February 2, 2011

Packaging Whore: Suppon Soup in a Can

by Kayoko Akabori

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My pal Washi just got back from Japan and brought me an entire BAG full of fun omiyage (gifts)! Little booties from Muji, a pack of Nagoya-style miso udon, and a can of… kan kohi (canned coffee)?

I read it aloud, “ゴールド すっぽん スープ” aka Gold Suppon Soup.

“Turtle,” Washi translated.

Turtle soup? IN A CAN???

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More specifically, this is soup of the snapping turtle aka soft shell turtle aka Trionychidae aka suppon. According to Wiki, these are fierce (and really creepy-looking) creatures known to amputate people’s fingers and hands. Suppon is considered an Asian delicacy, and is rich in nutrients, promotes healthy skin, and most commonly known for its penis-performance enhancement (think Viagra, au naturel).

In talking with Hideko (who has always been too weirded out to try suppon herself), she says that this soup is often enjoyed in nabe (stew) and the culinary history of suppon dates hundreds (thousands?) of years.

Wait, this gets better.

Washi turned this can around to reveal these numbers.

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920707. You do the math. Yup, the expiration date is indeed 07/07/92!

Reminiscent of when I found that old bottle of vanilla extract in my mom’s kitchen cupboard, this can of suppon soup had been sitting in the back of Washi’s parents’ pantry for decades. Let’s assume that this can of turtle soup is, all told, at least 25 years old (given that it has at least a five year shelf life).

AMAZING! Washi says that his parents had an entire case of these cans, and they could not remember where on earth it came from.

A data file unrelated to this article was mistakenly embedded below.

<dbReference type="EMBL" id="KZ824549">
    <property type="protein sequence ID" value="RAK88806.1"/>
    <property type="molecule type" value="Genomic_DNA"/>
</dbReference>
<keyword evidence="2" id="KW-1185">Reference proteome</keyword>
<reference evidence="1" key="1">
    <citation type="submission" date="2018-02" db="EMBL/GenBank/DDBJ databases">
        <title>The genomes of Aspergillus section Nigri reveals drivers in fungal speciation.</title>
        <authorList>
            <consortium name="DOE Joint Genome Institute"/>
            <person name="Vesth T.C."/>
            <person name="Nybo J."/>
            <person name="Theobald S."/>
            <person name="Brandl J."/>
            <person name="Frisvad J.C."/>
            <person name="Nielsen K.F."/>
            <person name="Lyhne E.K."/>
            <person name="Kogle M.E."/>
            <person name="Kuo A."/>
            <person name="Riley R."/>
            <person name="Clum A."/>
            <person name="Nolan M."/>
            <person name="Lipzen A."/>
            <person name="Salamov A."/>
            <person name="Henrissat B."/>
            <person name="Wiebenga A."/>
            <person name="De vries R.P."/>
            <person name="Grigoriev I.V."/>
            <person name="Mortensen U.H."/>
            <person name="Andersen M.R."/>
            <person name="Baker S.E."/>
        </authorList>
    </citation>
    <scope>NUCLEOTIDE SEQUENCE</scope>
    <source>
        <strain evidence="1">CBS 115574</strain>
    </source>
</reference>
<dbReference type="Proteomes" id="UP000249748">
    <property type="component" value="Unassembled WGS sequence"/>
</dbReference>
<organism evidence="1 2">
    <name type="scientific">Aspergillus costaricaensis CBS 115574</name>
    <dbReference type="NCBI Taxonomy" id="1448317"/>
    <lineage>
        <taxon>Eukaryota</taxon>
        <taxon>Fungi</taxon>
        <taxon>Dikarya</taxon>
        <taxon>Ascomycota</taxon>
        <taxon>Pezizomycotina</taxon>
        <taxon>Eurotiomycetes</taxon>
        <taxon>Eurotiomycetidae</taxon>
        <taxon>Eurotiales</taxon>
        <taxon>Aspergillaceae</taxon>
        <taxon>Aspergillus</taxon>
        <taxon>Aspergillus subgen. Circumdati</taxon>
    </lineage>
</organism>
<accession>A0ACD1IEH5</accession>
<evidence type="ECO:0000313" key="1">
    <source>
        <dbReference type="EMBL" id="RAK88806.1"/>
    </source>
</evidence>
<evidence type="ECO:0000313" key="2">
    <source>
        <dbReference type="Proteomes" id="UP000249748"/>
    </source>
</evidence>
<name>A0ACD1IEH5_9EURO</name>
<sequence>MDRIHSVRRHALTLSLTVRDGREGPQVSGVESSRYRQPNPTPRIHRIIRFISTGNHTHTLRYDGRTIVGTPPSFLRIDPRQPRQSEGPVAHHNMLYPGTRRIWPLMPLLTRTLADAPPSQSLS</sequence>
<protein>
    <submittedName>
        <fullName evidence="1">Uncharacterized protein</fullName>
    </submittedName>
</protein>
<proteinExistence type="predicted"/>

[Start penis jokes now]

This packaging is awesome though. It’s just a little can, about as high as a standard coffee cup, about as wide as an empty toilet paper roll.

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You can get corn soup in these kind of cans in Japan, sometimes from vending machines even, but suppon soup is new to me.

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I love the playful typeface, which reminds me of the bygone days of Tora-san. The bottom part of the can basically says that the company chooses their own turtles for their soup, and how best to prepare it. Soup made of carefully curated turtles, yay!

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The instructions on the side of the can tells me how to serve this soup. Boil, add scallions and ginger; use as the base stock for nabe; or add into a pot with an egg and rice, to make zosui (porridge).

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Murakami, the company that makes this, is headquartered in Tokyo.

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They still sell their canned turtle soup on their website (whoa, it’s approx. $95 for this gift set! NOT CHEAP!).

In researching suppon, I came across an old post by former Creative Commons CEO Joi Ito. He wrote about his “favorite restaurant in the whole wide world,” a Kyoto restaurant specializing in suppon, called Daiichi. They serve courses of suppon in a number of different ways (stew, soup, zosui); it all looks so special.

These posts are from 2003, so who knows if it’s still his favorite restaurant, but he did post about Daiichi twice that year. Check out the comments in this post–some are just hilarious (“I just received a horrific email that highlighted that you people are actually eating dead babies. That is just absolutely disgusting and inhumane.“). DYING.

Here is also another post of a suppon feast by Kyoto Foodie with gorgeous photos. Looks like you can eat most of the suppon. He gives a bit of the culinary history too.

I have yet to try my can of Gold Suppon Soup. It’s a little daunting to just crack it open and start experimenting with it on my own. Plus, I love the fact that it’s 20+ year old, and a part of me wants to just keep it intact forever. Maybe I can pass it on to my own kids someday.

[Insert more penis jokes here]

One Comment

  • Posted February 9, 2011 at 12:32 pm

    Wow, I thought the packaging was rather retro but didn’t think it was actually that old! I actually have tried suppon stew way back when we were living in Japan and only remember that it was rather nice and tasted a lot like ginger (I think they use a lot of ginger). Of course I didn’t drink the blood or anything as I was still a kid!

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